Govt throws Access Card to industry

Identity laws good enough.

Deployment of a national access card will be a job for private industry, not government, according to the federal Human Services Minister, Joe Ludwig.

The government launched scathing criticism at the Howard government's plans for a national identity card, but has remained open at the philosophy behind the initiative.

Speaking at the 2008 Australian Smart Cards Summit in Sydney today, Ludwig said the government does not reject the idea of a national identity card, but will not deploy it without private investment.

"The Access Card structure tangled everything into one big complex project, which risked delays, cost blow-outs, and restricted the former government's ability to steer the project over the long term," Ludwig said.

"Labor was opposed to the previous government's Access Card, but we have no in-principle objection to smart cards. The Access Card was an Identity Card by stealth.

"Even if the Access Card was signed off by the Department of Finance, I don't think it made good sense for the government to be involved in the roll out."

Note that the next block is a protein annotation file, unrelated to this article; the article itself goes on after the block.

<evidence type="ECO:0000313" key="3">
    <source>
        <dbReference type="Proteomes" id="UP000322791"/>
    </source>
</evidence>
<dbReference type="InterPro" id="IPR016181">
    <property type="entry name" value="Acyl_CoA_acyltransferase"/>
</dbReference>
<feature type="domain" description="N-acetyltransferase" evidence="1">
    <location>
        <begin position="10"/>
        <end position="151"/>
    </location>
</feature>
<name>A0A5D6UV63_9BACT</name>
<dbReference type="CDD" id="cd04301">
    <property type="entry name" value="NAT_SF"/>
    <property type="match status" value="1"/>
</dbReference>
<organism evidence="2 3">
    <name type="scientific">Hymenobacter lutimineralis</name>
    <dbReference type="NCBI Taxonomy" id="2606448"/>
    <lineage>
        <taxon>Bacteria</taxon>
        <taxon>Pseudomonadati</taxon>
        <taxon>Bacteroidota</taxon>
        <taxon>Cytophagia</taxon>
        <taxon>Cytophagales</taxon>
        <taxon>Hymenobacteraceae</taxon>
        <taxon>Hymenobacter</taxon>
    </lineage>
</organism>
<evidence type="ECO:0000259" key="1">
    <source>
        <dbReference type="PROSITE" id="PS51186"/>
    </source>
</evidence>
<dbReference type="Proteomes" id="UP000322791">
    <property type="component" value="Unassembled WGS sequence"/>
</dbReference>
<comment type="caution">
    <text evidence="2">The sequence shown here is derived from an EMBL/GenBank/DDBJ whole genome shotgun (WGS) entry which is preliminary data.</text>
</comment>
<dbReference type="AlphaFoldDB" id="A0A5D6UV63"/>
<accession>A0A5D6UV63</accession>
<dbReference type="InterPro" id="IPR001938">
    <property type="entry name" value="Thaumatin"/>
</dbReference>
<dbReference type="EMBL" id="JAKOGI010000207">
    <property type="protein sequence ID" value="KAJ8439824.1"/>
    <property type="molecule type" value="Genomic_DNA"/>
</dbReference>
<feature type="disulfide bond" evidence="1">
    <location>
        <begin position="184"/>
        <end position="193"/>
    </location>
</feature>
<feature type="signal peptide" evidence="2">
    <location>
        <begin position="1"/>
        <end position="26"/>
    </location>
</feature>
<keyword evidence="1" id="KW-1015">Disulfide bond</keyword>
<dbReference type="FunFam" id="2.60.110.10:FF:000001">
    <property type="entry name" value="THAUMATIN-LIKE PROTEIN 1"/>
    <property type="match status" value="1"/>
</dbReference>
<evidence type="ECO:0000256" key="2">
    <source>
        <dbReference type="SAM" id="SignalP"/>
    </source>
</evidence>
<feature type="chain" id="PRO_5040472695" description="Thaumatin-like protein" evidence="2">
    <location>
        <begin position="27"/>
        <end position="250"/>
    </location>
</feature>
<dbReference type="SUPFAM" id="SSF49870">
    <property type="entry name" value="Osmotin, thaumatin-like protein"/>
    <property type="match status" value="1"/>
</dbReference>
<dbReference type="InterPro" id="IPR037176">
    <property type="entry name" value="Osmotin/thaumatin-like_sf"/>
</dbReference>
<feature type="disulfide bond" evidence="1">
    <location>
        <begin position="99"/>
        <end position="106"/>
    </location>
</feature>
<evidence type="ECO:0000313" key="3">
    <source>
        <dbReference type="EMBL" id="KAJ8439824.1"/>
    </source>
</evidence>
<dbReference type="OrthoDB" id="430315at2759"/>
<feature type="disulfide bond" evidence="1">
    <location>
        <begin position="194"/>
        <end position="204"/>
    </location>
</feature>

The controversial Access Card was designed by the Howard government to tie welfare payments to healthcare and other services and improve service delivery and reduce fraud.

The plans were scrapped in December last year.

Ludwig said it will be up to the private sector to create a national smart card, and the government would create standards for the transfer of payments.

He said enough work is being done to secure identities through reforms including the Anti-Money Laundering and Counter-Terrorism Financing (AML/CTF) laws, the Know Your Customer regulation, and identity management in the finance sector.

"We are keen to take a step-by-step logical approach [to smart cards] where each step stacks up on its own, and unmeasurable synergies are a bonus."

Ludwig said further collaboration is required between government and non-governmental agencies to bolster the framework and delivery of national smart card initiatives, including the income management card.

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Darren Pauli

Computerworld

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